The End of The DACA Program?

End of Daca Immigration Program

By now, unless you’re living entirely off the grid and are disconnected from all forms of media, you may have seen images, articles, or even memes regarding the Deferred Action for Childhood Arrivals (DACA) program.

Perhaps some of your Facebook friends changed their profile picture to include the frame “I Support DACA.” Or, on the other hand, you may have heard opinions stated by people who adamantly wish for the DACA program to end. These individuals are in support of President Trump’s recent order to end the Obama-era program that shields young, undocumented immigrants from deportation. Either way, as with all current affairs, it’s best to remain informed of the facts and details.

So What Are Those Details?

Let’s start with the policy itself. The Deferred Action for Childhood Arrivals policy was founded by President Obama’s administration during the summer of 2012. The policy allows for illegal immigrants who entered the United States as minors to receive a renewable two-year period of “deferred action” from deportation. These individuals are also eligible for work permits.

There were approximately 800,000 such individuals enrolled in the program as of the start of 2017. Obama attempted to expand the program to cover additional immigrants, but his administration was not successful in this expansion. It remained “in the works,” so to speak, until June of 2017 when The U.S. Department of Homeland Security rescinded the expansion.

What are The Most Recent Developments?

Then, on September 5th, 2017, President Trump officially and formally rescinded the entire DACA program. However, implementation of his order has been delayed six months to give Congress an opportunity to find a long term solution for the individuals who were previously eligible for DACA.

Research conducted by various institutions shows that the DACA program increased the wages and labor force participation of eligible immigrants while also reducing the number of undocumented immigrants living in poverty. Also, the program was shown to increase the mental health of DACA recipients and their families.

In a statement given by President Trump, he stated concern for “the millions of Americans victimized by this unfair system.” Attorney General Jeff Sessions backed this statement by adding that the policy had “denied jobs to hundreds of thousands of Americans by allowing those same illegal aliens to take those jobs.”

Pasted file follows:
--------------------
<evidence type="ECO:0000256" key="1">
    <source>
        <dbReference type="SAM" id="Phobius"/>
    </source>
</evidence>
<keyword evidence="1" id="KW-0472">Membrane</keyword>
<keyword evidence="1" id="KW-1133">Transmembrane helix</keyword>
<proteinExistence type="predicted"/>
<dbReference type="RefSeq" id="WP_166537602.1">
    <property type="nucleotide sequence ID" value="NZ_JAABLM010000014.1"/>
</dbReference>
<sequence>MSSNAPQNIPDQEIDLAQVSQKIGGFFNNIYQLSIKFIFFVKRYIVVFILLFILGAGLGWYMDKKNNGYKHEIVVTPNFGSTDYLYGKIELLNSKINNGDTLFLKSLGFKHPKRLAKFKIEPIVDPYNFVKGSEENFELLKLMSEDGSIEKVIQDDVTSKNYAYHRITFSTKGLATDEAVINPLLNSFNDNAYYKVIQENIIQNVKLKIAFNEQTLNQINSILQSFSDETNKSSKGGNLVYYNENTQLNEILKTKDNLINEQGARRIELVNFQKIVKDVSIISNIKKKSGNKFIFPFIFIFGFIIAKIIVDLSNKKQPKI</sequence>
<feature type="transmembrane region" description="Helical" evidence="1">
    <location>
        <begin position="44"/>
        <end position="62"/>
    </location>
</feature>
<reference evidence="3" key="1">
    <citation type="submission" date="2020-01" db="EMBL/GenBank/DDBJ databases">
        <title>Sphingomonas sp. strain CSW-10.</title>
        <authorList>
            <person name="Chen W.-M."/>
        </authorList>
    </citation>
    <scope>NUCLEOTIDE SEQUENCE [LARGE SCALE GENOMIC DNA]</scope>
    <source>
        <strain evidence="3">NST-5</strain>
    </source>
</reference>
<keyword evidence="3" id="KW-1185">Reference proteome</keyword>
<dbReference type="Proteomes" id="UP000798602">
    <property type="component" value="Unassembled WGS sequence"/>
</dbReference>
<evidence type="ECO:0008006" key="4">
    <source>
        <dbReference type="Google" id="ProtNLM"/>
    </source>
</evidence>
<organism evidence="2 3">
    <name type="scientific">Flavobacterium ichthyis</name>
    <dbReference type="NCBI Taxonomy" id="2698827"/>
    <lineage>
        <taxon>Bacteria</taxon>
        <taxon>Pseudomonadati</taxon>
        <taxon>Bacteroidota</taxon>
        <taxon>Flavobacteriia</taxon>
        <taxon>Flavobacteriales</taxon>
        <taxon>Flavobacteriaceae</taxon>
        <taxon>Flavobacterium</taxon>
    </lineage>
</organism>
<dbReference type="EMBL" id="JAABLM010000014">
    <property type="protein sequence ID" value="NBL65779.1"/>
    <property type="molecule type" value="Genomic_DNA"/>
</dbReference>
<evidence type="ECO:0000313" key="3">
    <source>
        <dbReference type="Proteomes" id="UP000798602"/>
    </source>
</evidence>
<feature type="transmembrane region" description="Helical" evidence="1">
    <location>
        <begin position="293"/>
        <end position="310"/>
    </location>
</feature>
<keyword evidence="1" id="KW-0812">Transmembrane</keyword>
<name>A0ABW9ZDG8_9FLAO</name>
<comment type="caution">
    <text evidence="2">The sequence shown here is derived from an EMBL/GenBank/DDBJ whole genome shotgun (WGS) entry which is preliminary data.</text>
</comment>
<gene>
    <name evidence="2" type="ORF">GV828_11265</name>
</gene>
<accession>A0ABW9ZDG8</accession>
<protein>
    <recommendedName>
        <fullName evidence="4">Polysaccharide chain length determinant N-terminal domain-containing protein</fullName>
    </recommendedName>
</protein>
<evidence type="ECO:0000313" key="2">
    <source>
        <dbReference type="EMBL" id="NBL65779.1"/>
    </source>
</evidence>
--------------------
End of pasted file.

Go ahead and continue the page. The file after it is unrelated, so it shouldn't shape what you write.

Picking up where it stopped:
Obama called President Trump’s decision, “wrong” and “cruel.” On his Facebook page, he wrote: “Whatever concerns or complaints Americans may have about immigration in general, we shouldn’t threaten the future of this group of young people who are here through no fault of their own, who pose no threat, who are not taking away anything from the rest of us.”

A Push for Immigration Reform

White House press secretary, Sarah Huckabee Sanders, stated that Trump “wants to see responsible immigration reform, and he wants to be part of it.” She indicated that Trump would support legislation to “fix” the DACA program, as long as Congress passed the policy in the context of a much broader immigration overhaul—one that strengthened the border and protected American jobs.

For now, the Department of Homeland Security will stop processing any new applications for the DACA program. However, they will continue to renew permits for anyone whose status expires during the next six months, giving Congress time to come up with a plan before any of the current DACA members lose their ability to work and live in the U.S.

Individuals who may be affected by this policy change or other immigration reform initiatives should contact an experienced immigration lawyer in Las Vegas to find out what options may be available.

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